By John Meze
The current crude oil output cut by the Organisation of Petroleum Exporting Countries (OPEC) may have increased Nigeria’s proceeds from the international crude oil market.
According to experts, who observed that, though, this may be minimal given the apathy being faced by the country’s product which had been seeing differentials since May last year, the current situation may enhance proceeds for the government to continue its diversification exercise.
Nigeria may be realising as much as $101.1064 million per day from the market which witnessed an increase in price of about 2% following the OPEC output cut.
The country’s market delivery, according to the Nigerian National Petroleum Corporation (NNPC) is about 686,662,833 barrels approximately 1.88 million barrels per day of crude oil and condensate both for domestic and export purposes.
Crude oil prices rallied, after OPEC significantly reduced its crude output in January, making good on its latest deal to curb production and stave off a global glut in supplies.
OPEC, in its closely watched monthly report, said its oil production had fallen by 797,000 barrels a day (bp/d) in January to 30.81mb/d whereas U.S. West Texas Intermediate crude futures for March delivery on the New York Mercantile Exchange jumped $1.38, or around 2.6 percent, to $53.78 a barrel.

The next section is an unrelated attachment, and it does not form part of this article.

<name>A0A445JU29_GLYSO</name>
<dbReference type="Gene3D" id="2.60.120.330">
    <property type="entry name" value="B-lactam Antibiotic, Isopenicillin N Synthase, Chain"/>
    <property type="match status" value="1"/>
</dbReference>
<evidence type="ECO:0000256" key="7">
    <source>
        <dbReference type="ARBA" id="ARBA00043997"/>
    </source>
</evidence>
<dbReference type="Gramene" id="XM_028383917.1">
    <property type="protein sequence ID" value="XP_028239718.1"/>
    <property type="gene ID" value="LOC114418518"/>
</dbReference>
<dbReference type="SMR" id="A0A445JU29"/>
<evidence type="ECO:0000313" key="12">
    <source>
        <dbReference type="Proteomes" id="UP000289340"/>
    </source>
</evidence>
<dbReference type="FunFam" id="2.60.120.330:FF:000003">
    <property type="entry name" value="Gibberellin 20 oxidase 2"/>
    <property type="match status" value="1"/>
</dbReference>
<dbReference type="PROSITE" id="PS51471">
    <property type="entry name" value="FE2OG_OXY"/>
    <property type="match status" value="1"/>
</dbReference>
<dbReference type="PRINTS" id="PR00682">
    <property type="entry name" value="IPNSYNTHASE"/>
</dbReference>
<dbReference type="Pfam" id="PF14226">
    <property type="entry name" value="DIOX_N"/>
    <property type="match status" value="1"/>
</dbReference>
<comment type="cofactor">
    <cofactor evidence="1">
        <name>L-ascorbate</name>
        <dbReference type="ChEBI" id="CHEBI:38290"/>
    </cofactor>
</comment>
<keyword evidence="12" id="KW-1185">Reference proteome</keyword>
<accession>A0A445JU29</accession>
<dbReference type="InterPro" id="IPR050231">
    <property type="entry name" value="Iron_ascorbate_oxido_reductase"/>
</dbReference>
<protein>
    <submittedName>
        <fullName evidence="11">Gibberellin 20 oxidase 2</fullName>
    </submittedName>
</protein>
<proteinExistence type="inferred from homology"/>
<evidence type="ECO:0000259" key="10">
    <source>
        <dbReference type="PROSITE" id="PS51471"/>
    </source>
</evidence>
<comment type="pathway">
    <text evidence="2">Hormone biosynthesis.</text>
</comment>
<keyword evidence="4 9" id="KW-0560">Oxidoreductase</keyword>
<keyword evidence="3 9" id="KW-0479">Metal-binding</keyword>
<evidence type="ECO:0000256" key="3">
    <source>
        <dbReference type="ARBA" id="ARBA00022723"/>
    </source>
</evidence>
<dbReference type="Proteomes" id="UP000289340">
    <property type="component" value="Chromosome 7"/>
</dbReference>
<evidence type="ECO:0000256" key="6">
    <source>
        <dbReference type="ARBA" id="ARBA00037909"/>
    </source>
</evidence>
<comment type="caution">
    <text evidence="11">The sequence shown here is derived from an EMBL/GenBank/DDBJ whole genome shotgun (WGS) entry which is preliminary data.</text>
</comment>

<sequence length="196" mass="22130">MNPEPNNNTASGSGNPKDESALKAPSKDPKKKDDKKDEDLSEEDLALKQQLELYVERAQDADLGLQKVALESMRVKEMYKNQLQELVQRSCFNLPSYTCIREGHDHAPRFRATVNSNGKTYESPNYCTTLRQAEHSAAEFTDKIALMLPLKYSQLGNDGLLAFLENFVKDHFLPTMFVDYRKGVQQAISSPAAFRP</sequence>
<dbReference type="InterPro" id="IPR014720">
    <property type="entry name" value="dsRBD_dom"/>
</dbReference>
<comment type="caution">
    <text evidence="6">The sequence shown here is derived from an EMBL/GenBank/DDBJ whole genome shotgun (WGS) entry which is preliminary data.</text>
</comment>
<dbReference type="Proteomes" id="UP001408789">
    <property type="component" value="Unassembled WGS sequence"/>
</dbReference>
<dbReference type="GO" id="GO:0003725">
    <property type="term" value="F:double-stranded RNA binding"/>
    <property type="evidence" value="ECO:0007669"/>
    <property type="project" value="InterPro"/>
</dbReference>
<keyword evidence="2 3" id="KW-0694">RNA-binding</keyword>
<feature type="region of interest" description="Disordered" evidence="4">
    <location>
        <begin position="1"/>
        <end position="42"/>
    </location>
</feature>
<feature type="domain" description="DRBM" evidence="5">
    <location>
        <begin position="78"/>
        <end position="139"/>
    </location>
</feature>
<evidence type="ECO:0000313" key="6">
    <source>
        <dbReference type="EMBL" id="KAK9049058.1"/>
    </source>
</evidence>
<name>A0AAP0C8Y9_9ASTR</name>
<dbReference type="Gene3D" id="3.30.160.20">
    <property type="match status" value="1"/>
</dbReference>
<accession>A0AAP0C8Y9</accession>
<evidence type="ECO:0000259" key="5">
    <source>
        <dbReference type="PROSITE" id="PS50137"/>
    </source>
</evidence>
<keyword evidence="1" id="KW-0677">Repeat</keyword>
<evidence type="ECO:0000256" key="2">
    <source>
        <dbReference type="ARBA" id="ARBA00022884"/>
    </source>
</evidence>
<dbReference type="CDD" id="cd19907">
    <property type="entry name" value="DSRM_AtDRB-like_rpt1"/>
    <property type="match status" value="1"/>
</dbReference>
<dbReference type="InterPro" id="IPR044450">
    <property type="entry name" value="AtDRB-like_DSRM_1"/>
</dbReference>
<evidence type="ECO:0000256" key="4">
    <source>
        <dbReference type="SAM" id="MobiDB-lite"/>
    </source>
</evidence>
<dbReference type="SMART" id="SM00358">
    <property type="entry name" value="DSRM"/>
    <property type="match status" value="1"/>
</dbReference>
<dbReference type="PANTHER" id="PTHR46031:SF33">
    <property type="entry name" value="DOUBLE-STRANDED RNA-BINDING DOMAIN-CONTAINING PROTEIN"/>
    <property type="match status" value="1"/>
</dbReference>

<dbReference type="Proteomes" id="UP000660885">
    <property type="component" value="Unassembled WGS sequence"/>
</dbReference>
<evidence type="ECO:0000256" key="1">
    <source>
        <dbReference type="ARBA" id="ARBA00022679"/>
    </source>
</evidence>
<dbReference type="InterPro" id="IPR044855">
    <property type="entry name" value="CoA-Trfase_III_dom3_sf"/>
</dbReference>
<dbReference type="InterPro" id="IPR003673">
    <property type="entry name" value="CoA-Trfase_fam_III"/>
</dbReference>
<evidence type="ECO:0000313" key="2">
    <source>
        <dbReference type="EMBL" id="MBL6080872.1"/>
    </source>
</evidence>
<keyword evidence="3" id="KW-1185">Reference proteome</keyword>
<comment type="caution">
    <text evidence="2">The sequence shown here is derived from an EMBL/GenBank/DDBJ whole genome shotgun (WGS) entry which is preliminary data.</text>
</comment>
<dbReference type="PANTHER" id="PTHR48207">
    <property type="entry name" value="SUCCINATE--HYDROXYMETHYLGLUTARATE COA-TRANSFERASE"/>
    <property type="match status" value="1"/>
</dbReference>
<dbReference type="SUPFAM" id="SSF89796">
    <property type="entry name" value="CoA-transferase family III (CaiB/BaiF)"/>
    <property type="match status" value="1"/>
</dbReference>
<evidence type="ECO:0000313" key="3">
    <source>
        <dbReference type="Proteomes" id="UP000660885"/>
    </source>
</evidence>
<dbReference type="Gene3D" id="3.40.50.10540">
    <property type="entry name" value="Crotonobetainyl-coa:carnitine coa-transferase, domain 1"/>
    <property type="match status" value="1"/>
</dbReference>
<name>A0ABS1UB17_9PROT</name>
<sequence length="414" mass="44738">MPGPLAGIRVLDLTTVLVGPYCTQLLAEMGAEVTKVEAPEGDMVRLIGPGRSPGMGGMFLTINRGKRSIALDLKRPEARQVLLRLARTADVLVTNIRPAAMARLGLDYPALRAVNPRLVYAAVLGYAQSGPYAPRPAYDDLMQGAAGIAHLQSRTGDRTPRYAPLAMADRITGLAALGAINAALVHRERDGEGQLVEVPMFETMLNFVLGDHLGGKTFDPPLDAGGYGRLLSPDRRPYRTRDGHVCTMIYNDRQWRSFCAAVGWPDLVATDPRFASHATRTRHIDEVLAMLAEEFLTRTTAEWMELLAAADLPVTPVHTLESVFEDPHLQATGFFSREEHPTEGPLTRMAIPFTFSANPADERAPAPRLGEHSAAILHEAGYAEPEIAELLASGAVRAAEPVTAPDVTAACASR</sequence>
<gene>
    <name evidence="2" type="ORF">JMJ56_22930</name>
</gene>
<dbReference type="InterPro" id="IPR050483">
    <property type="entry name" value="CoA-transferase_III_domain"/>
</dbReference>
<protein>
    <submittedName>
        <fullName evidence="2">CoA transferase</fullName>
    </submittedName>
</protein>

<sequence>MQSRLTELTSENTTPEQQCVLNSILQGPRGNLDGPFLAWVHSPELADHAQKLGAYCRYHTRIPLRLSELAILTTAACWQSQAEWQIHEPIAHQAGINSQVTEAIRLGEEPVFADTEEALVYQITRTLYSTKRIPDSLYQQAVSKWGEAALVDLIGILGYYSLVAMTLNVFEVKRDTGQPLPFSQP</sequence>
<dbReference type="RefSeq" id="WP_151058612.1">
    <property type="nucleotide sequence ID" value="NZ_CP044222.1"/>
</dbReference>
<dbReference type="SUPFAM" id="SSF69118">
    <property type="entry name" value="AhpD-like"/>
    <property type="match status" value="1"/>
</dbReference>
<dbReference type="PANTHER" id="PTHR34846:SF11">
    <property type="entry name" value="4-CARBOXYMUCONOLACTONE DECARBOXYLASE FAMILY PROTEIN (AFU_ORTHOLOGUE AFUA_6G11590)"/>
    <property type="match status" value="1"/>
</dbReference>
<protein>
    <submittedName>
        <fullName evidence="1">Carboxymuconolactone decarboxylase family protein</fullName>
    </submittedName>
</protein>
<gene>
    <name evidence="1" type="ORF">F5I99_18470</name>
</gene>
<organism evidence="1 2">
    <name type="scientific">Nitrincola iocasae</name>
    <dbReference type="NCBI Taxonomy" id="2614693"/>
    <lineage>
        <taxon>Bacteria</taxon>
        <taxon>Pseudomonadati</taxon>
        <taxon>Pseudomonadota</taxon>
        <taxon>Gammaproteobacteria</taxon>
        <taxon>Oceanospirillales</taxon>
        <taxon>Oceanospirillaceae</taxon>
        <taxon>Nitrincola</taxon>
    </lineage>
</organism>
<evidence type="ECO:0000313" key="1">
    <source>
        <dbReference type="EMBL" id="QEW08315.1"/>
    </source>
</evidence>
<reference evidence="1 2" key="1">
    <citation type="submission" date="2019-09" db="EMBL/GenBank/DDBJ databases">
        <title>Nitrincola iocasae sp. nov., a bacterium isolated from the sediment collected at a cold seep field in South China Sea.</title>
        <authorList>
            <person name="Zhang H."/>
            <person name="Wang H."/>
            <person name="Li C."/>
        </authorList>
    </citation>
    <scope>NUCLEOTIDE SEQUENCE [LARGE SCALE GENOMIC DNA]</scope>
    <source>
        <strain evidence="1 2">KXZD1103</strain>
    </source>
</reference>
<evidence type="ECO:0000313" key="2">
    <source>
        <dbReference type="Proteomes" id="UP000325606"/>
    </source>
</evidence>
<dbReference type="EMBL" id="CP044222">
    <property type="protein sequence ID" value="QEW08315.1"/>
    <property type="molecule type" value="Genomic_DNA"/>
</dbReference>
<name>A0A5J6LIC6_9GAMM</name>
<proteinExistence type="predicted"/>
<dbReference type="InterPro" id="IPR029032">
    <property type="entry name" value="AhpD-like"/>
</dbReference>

Going by this development which saw the price hike to 53.78pb, Nigeria supply to the market which stands at about 1.88mb/p is being assumed to be capable of garnering for the country about $101.1064 million per day from the market.
According to the market watchers the bulk of the cuts were shouldered by Saudi Arabia, the world’s top oil exporter and de facto leader of OPEC where the kingdom scaled down its output of about 10.2 million bpd in January by 350,000 bpd from December.
Khalid al-Falih, Saudi Energy Minister, informed that Riyadh will continue to cut production, reducing output to about 9.8 million bpd in March.
In December, OPEC and a group of 10 producers outside the cartel, led by Russia, agreed to collectively cut production by a total of 1.2 million bpd through the first six months of 2019.
Oil’s gains also came as appetite for riskier assets improved after lawmakers reached a tentative deal to avert another partial U.S. government shutdown and the U.S. and China expressed optimism about their ongoing trade talks.
Brent oil for April delivery on the ICE (NYSE:ICE) Futures Exchange in London rose $1.51, or about 2.4 percent, to $63.01 a barrel.